Pete Rozelle was born on March 1, 1926 in South Gate,California. He grew up in the Great Depression of the 1930's in Lynwood,California. He attended Compton High School where he played varsity basketball and baseball. After graduating in 1944, he served a short time in the United States Navy and served as an oil tanker. After leaving the Navy, he enrolled in Compton Junior College. In 1946, he became the school's sports information director and covered high school sports for the local newspapers. After graduating from Compton Junior College, Rozelle began his public relations career at the University of San Francisco. He was the school publicist and he promoted the USF sports teams. Rozelle graduated in 1950. In 1956, he helped promote the Summer Olympics in Melbourne, Australia. In 1957, he became the General Manager of the Los Angeles Rams. Just three years later, on January 26, 1960, the NFL owners approved Pete Rozelle to become commissioner of the National Football Leauge. He was just 33 years of age.

One of his first acts as commissioner was to move the NFL offices from Philadelphia to New York. He negotiated a television contract that replaced the 12 NFL teams' packages. Rozelle brought in ideas such as gate and television profit-sharing. This helped small market teams survive. In 1962, CBS paid $9.3 million for the rights to televise leauge games. In 1963, he faced adversity when a gambling scandal occurred, involving Paul Hornung and Alex Karras. This threatened the reputation of the NFL. In April of 1963, he suspended both of them for the season. This act earned him the Sports Illustrated Sportsman of the Year.

Tragedy struck America and the NFL on November 22, 1963. President John F. Kennedy was assasinated in Dallas, Texas. Pete Rozelle thought about canceling the games. But, White House Press Secretary Pierre Salinger talked him into playing them. Two days later, the Washington Redskins defeated the Philadelphia Eagles. After the game, players from both teams thanked Rozelle for allowing the games to go on.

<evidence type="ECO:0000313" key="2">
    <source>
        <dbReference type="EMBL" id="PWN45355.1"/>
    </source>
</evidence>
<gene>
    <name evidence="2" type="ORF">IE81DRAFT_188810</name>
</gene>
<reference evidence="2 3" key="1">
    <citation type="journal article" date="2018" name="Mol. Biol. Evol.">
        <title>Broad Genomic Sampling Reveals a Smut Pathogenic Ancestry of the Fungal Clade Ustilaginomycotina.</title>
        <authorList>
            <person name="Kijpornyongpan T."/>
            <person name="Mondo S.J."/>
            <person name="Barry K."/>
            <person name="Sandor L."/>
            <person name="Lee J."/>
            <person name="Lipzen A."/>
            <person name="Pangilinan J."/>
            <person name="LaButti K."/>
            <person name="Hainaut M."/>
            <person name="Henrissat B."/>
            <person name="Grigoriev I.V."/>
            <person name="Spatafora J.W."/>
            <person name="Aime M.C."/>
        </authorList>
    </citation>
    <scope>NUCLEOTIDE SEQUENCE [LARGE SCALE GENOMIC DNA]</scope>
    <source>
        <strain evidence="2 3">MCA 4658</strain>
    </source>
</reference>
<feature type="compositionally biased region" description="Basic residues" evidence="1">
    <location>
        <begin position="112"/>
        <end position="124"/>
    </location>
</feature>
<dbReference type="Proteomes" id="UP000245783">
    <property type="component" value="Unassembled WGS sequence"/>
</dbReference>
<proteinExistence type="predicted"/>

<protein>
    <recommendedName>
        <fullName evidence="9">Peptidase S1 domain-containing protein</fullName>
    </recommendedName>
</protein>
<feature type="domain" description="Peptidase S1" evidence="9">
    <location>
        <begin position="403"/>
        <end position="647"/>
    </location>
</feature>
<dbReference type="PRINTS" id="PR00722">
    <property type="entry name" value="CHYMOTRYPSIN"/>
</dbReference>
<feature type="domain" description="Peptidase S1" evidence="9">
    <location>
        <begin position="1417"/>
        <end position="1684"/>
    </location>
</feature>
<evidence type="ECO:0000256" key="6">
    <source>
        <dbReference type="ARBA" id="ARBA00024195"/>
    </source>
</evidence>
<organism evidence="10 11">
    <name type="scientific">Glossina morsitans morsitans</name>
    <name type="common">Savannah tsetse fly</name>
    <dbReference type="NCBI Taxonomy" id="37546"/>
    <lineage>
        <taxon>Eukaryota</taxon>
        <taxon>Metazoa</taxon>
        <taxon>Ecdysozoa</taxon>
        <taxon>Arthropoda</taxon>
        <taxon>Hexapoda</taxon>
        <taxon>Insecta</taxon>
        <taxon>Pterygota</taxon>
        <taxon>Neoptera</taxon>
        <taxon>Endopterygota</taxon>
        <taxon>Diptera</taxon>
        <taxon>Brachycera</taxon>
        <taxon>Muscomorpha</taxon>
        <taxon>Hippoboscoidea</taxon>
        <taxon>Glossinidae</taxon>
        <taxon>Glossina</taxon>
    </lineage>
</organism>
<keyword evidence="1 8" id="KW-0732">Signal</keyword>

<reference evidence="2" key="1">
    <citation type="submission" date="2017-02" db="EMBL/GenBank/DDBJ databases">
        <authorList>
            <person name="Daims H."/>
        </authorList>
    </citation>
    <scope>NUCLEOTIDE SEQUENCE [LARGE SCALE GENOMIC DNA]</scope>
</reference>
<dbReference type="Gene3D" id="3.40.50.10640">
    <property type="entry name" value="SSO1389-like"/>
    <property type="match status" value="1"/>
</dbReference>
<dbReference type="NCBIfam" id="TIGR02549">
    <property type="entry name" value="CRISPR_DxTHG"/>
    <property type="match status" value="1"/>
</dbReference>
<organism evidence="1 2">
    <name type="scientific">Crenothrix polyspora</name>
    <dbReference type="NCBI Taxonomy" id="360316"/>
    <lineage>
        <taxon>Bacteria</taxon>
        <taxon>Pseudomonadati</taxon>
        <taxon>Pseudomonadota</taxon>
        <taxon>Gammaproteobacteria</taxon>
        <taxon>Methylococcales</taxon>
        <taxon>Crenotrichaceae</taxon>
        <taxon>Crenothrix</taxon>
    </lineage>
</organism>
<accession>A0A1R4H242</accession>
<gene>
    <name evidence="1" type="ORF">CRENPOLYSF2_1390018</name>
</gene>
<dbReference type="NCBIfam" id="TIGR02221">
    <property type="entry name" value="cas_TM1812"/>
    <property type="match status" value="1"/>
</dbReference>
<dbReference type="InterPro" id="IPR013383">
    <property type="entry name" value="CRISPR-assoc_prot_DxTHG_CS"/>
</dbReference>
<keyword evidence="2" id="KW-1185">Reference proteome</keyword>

In 1965, the rival American Football Leauge signed a huge TV contract and started signing NFL stars. NFL owners were afraid that their leauge was collapsing. In the same year, the AFL's New York Jets drafted Joe "Willie" Namath out of the University of Alabama. He signed  a then record salary of $427,000. In 1966, Pete Rozelle worked out agreements with NFL and AFL owners that would give both leauges a common draft. It also allowed every franchise in both leauges to remain in their cities. Rozelle is also credited with creating the Super Bowl, which was a world championship. It featured the best team in the NFL facing the best team in the AFL. On January 15, 1967, the NFL Green Bay Packers defeated the AFL Kansas City Chiefs 35-10 in the Los Angeles Coliseum. Today, the Super Bowl is considered the biggest sports event of the year. In 1969, Joe Namath led the AFL New York Jets to a stunning 16-7 upset over the heavily favored NFL Baltimore Colts. This victory legitimized the AFL.

The following year, the NFL and AFL merged to become one leauge. In 1970, Pete Rozelle and ABC Sports chief Roone Arledge worked together to create Monday Night Football. It became an American institution. The first game was televised on September 21, 1970. The Cleveland Browns defeated the New York Jets, 31-21.

In 1986, Rozelle faced another challenge from a rival leauge. That year, the United States Football Leauge was formed. But he threatened to stop any network from televising NFL games if they cooperated. The networks caved into his pressure and the USFL went out of business.

Pete Rozelle also believed that the NFL should help those that were less fortunate. He created the United Way television campaign and other charitable organizations. They have been awarded by NFL Charities since 1974. Pete Rozelle turned professional football into America's number one sport. He promoted the NFL in ways that were never seen before. In 1960, the average attendance for an NFL game was about 47,000 per game. When he retired in 1989, the average attendance was about 65,000. In 1960, the 12 NFL teams were worth about $1 million apiece. When he retired in 1989, there were 28 NFL teams and most were worth over $100 million.Pete Rozelle was a visionary and a marketing and business genius. Rozelle's gift for negotiation and promotion helped save the National Football Leauge. Pete Rozelle died of brain cancer at the age of 70 on December 6, 1996, in Rancho Santa Fe, California. He was honored with a Los Angeles Memorial Coliseum "Court of Honor" plaque by the Coliseum commissioners. Following his death, the Sporting News named him the most powerful sports person of the 20th century. The Super Bowl Most Valuable Player Trophy was renamed in his honor.


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